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I was one of the tens of thousands of people who subscribed to the failing New York Times after the election. Todays’ paper had a review of Ivanka Trump’s new book, in which Jennifer Senior describes it as “…a strawberry milkshake of inspirational quotes.”

This part was most relevant to the question of who does the dishes:

…a class bias at some point begins to reveal itself, and it’s not just in the business leaders she profiles — who, like Trump, are often the daughters of New York City’s elite. It’s in her discussion of Covey’s four-quadrant time-management grid, when she identifies grocery shopping as neither urgent nor important. (Do the groceries just magically appear in her fridge? Oh, wait. They probably do.) It’s in her confession that “honestly, I wasn’t treating myself to a massage or making much time for self-care” during the 2016 campaign. (Too busy.)

It’s in her description of her daily life, in which she somehow — until the election, anyway — managed to run her own company, serve as an executive vice president in the Trump Organization, train for a half marathon and spend time alone with each of her three children. Absent locating a wormhole in space, there’s really only one way to find time for all of these commitments, and that is with the help of staff. Yet her household help barely rates a mention in this discussion.Do the women who wash dishes in the homes of other households count as “women who work”? They’d better!  Who does the dishes in their homes? What do their quadrants look like?

Senior remarks:

…she opens her book with a pasture full of straw men, including the argument that our culture isn’t having nuanced conversations about working mothers. “The time to change the narrative around women and work once and for all is long overdue,” Trump writes. This will come as a shock to Sheryl Sandberg and Anne-Marie Slaughter— both of whom Trump later quotes at length.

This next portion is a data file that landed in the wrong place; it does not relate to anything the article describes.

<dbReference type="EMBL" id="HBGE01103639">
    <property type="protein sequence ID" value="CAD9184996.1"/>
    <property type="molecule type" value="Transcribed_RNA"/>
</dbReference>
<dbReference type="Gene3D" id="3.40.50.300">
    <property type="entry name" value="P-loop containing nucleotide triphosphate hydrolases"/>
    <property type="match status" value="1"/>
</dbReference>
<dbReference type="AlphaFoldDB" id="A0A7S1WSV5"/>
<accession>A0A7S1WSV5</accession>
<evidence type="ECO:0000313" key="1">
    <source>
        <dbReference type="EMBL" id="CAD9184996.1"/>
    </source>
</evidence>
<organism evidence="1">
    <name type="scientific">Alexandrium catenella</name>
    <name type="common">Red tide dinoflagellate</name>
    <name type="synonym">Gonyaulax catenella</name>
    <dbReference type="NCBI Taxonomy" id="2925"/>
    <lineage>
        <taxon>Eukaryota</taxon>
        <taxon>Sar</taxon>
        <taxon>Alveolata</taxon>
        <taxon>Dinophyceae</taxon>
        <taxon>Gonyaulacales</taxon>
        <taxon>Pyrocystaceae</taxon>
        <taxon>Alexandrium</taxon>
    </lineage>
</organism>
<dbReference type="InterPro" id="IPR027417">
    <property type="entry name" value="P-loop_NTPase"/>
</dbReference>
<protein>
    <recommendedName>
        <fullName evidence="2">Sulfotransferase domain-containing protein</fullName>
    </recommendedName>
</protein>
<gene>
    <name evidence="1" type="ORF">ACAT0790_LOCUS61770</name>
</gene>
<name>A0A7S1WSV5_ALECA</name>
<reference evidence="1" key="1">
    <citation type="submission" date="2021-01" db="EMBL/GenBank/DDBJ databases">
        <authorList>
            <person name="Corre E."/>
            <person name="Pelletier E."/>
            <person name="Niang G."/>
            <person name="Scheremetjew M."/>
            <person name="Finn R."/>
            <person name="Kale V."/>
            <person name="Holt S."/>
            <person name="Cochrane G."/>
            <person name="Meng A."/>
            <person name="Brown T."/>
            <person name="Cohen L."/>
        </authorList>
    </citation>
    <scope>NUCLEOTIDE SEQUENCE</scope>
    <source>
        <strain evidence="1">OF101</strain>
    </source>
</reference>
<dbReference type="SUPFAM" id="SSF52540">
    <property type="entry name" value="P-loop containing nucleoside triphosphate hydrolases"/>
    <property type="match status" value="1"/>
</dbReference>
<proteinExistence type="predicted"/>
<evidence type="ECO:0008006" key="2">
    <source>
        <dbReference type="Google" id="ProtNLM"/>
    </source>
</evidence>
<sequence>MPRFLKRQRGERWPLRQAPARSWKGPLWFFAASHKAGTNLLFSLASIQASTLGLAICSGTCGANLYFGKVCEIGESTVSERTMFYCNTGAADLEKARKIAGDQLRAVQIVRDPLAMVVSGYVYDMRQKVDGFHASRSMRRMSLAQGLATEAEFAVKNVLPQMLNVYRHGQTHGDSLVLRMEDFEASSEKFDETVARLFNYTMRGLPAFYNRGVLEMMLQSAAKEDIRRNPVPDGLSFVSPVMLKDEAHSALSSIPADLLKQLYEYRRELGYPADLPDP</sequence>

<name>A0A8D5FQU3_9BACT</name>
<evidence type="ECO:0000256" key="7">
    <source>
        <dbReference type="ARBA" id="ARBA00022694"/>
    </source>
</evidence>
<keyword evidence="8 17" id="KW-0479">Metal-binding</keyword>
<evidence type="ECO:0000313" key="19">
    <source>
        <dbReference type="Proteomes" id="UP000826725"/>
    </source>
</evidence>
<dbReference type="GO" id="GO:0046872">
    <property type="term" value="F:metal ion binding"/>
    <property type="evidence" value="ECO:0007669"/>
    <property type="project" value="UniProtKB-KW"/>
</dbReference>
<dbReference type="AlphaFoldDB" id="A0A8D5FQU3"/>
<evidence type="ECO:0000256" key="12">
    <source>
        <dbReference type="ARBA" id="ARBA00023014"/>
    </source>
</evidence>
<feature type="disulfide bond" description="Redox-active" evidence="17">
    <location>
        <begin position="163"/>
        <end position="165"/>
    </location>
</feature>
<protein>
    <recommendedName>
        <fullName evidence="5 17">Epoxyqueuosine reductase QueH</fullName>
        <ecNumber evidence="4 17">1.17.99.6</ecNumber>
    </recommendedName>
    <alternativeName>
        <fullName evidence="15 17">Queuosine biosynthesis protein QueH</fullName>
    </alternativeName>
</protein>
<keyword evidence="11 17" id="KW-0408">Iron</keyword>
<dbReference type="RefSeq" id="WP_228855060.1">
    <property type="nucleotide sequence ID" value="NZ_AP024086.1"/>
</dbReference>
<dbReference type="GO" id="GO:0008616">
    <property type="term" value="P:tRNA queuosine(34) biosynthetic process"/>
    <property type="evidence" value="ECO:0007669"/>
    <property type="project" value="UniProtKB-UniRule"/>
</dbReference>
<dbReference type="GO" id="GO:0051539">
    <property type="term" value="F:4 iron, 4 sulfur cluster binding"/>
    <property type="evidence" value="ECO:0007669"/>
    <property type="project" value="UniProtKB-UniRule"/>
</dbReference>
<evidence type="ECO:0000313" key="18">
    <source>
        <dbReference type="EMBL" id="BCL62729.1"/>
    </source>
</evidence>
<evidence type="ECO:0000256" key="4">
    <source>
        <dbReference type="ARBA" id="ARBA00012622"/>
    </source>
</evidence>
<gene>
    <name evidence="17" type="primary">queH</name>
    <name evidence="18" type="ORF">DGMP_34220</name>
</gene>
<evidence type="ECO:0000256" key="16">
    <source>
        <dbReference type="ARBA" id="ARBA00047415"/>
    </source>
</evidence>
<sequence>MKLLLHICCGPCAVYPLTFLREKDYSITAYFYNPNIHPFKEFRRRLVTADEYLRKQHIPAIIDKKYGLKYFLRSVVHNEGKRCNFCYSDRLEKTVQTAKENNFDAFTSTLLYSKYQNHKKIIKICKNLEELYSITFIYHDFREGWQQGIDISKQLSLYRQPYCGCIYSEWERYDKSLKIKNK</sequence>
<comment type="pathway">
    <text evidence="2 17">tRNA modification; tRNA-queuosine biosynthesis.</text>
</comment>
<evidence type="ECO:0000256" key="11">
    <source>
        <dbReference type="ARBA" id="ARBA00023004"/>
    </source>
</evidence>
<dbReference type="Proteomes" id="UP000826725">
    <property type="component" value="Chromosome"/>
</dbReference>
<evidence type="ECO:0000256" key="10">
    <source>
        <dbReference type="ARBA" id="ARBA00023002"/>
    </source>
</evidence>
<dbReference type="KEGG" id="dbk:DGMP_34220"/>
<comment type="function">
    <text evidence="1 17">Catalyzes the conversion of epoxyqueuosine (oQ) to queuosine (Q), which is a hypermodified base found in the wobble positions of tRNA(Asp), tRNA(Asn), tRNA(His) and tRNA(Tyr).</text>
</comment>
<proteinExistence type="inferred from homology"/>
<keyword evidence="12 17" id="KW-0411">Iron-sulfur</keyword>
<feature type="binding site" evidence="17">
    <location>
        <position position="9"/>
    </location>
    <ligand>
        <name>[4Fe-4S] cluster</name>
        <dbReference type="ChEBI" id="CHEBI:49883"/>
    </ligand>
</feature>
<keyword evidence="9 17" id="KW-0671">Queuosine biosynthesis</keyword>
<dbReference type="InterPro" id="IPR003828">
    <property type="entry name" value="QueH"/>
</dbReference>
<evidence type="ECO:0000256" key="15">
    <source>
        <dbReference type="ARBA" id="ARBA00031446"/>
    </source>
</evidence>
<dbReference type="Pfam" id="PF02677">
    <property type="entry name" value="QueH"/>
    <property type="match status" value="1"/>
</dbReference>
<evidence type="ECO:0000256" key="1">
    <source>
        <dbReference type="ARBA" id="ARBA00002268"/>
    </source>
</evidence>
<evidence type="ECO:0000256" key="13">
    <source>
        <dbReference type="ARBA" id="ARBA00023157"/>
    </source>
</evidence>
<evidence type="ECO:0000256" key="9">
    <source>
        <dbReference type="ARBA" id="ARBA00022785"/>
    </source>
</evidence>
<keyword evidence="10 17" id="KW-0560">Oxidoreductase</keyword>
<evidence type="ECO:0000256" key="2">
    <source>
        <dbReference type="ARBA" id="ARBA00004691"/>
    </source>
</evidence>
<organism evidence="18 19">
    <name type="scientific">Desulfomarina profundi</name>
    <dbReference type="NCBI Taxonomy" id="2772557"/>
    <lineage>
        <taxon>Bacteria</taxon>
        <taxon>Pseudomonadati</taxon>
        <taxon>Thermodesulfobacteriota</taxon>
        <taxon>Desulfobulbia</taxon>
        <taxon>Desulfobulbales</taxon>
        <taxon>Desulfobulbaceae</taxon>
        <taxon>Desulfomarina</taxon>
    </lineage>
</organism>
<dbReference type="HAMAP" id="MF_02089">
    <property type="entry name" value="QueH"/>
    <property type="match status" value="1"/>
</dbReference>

It will also come as a shock to Arlie Hochschild. Right now she’s receiving attention for Strangers in Their Own Land, which she published last year, but her book The Second Shift came out in 1989, when Ms. Trump was seven or eight years old.

Here are a couple passages hitting related themes in the chapter I was reading this morning:

In addition to the split between housewives and working women, this social revolution also widens a split between women who do jobs that pay enough to pay a baby-sitter and women who baby-sit or tend to other home needs (p. 241).

And:

There is a curious hierarchy of backstage “wealth.” The richest is the high-level executive with an unemployed wife who entertains his clients and runs his household; and a secretary who handles his appointments, arranges his travel, and orders anniversary flowers for his wife. The poorest in backstage support is the single mother who works full time and rears her children with no help from anyone. Between these two extremes lie the two-job couples (p. 248).